Even the experience points, which are used to pay for upgrading strength, maximum health or mana points, are merely small supports because this title expects you to get through with skills first and foremost. This cleverly makes grinding never a part of the adventure, which I am all for. Unfortunately, the boss fights are complete wars of nutrition and pushovers. Only one gave me a sweat due to tons of projectiles flying everywhere, but I still managed to beat it on my first try, with the final encounter being a huge letdown. It is somewhat bizarre to say this, as the difficulty curve for each palace is superb and on a satisfactory climb, except for these battles.

However, getting to these parts will require you to venture through the overworld. With a handy map and clear descriptions of where you have been and where you could investigate, I never got lost and it was easy to remember each location due to their visual diversity. Towns always had merchants with unique stocks and exploration was constantly rewarding. Although, there are times when you can pick which moralistic pathway to take. Despite that I found them interesting for changing up the road ahead of you, the choices themselves were underwhelming. 

Another thing that was a shame, revolves around the clever moments where you need to pay attention to what the inhabitants say in order to learn about the zones you are in. These are too few and usually clear visual indications within the environments were enough to help, which is a tragedy when their subtle dialogues could also give you neat clues. I additionally cannot say that the day and night cycle did much for me, since this meant dark creatures attacking at night and possibly activating a quest at best.

While Infernax is not always at its highest, it still presents a good adventure that is fair and challenging. It makes the concept of extra lives work tremendously, combat is engaging, scouring the land is intriguing, the temples are wonderfully designed by testing your reflexes, and your entire arsenal is useful. Certain parts could have been polished, such as the bosses and moral options, but these are thankfully gripes that will not hinder your overall enjoyment.

Gameplay Score: 7/10

Bit off horror

I am torn on whether this is trying to replicate the capabilities of the GBC or the NES, as there is a clear 8-bit style here that occasionally goes beyond what either could do. Regardless, my main issue with the visuals is the character models, featuring minimalistic designs that make them relatively dull. Though the portraits do make each character you talk to distinct, it is hard to not shake the feeling that more could have been done.

This holds especially true when the foes you are up against are impressive with detailed pixels to them. Despite the traditional sorcerers and ghouls, this project also introduces tons of beasts that have unbelievably grotesque looks to them, making me always impressed by the sheer creativity in the body horror it offers. Some of these are even difficult to describe other than a mass of flesh that looks like is in agony, and I absolutely cherish this.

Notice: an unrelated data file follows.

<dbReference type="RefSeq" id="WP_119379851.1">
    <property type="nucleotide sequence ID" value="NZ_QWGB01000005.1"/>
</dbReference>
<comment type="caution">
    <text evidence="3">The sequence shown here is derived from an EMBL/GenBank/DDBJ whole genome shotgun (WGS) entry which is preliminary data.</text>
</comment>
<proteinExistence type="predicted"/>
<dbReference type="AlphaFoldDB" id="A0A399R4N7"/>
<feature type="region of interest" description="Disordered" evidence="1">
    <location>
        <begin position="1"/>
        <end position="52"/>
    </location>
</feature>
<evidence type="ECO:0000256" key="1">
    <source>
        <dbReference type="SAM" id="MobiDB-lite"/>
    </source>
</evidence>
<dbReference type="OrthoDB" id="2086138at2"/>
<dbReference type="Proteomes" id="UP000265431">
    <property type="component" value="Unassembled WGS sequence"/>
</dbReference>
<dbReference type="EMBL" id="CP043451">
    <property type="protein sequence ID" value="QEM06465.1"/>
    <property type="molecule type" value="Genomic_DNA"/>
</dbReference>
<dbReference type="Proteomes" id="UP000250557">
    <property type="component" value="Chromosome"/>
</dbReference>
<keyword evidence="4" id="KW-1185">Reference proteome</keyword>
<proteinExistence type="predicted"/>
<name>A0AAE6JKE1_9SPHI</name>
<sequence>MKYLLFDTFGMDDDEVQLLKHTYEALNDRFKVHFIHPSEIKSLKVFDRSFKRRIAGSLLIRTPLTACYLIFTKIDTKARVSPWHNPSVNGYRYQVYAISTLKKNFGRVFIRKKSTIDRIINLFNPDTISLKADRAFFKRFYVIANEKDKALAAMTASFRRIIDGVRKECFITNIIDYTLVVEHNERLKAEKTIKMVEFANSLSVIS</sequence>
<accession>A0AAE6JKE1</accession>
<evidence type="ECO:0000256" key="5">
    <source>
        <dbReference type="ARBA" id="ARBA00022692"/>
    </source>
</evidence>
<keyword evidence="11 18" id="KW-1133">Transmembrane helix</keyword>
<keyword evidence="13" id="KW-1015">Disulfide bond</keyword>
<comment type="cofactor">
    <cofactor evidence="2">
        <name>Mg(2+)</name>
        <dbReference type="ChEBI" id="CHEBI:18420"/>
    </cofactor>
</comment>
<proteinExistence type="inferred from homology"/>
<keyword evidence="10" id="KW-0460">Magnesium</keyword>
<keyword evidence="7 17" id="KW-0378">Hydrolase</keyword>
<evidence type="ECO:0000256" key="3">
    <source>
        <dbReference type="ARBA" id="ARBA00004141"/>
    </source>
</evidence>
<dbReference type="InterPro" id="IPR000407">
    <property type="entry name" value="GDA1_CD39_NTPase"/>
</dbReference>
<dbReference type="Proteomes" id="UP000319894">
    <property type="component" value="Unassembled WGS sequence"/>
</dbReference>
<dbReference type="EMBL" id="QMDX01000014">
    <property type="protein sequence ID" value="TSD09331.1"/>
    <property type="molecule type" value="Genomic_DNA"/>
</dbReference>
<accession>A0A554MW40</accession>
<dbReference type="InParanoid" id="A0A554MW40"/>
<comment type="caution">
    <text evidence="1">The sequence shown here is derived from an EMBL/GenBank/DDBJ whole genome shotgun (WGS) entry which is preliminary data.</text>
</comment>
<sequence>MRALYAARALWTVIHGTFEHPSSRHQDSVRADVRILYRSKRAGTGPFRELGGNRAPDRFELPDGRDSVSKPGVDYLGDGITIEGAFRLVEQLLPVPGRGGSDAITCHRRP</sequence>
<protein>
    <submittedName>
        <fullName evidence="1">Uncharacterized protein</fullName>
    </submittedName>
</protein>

Escalating the gory scenery is the plenty of neat inclusions, like big cutscenes for enhancing significant events or having your avatar being covered in blood upon defeating his opponents. Although, the land you are traversing through is not as strong. There are some gorgeous backgrounds to give a sense of scope and I do admire how this title takes you through varied spots such as a fisherman’s village or icy mountains. However, these places are rather traditional than iconic.

While the day and night cycle also does little to enrich this world, it is intriguing to see your actions visually make a difference, like if you aid in rebuilding constructions or cause a town to become the next Atlantis. Dungeons are probably the worst aspect here though, as they are mainly coloured with simple textures that make each room become too similar. At least some set pieces do help to make them grim, but if it had not been for the creatures lurking around, these would not have had any kind of flavour to them.

The music is a fascinating mix of dark and slow tunes conveying an uncomfortable setting, with fierce and tense tracks containing strong rhythms. Both work off each other well to set distinct moods and are nice contrasts, despite simultaneously sharing an ominous tone. Every single melody also comes with a diverse structure and highlighted notes, making them memorable and exhilarating to listen to on their own. Finally, they are all being used perfectly for each setup, whether it is giving a calm atmosphere to the hopeful city or creating fear while walking through a dangerous graveyard. Sweetening the audio to the max are the sound effects that include screaming ghosts and your weapons smacking enemies into bloody piles, all being satisfying to hear.

Presentation Score: 7/10

Dumb secrets are the best!

Having to choose what moralistic action to take might not offer much in driving the story forward, but with tons of endings, varied upgrades, and unique events to discover, there are solid reasons for revisiting this title. Even the first run provides a good amount of side quests that can lead to new bosses or optional skills to uncover, and they are genuinely entertaining by encouraging you to look in every nook and cranny. The combat is still easy in these scenarios, but the rewards are worthwhile. Except if you do not take on the intended difficulty, which I will not judge you loudly on.

Furthermore, there are a plethora of exciting secrets here that show how fun the developers had with this project. Particularly the delightful nods to Konami’s old classics, with even their famous code giving an amazing mode that made me instantly play through the campaign again. In fact, there are plenty of cheats to find and they go beyond simply making you a powerful god, with some being for visual amusement and others providing completely new mechanics. Combine this with filling up the monster encyclopedia and you got robust replay value here.

Extra Score: 8.5/10


It is hard to deny the influences from Simon’s Quest, but even on its own, this is a metroidvania that has a lot of strengths to it. Your avatar’s arsenal is wonderful for exploration and combat, both helped by the great level designs and engaging creatures. Admittedly, while the atmosphere is nice and the audio superb, there is a lack of personal identity and some lesser aspects to this journey, such as the boss battles and slow beginning. Even then, for anyone who knows why it is a horrible night to have a curse, this is definitely worth checking out.


Published by slionr

A guy who likes to talk about video games and loves tabletop gaming. Writer for, you can always follow me on twitter @GSlionr if you ever want the latest article from me :)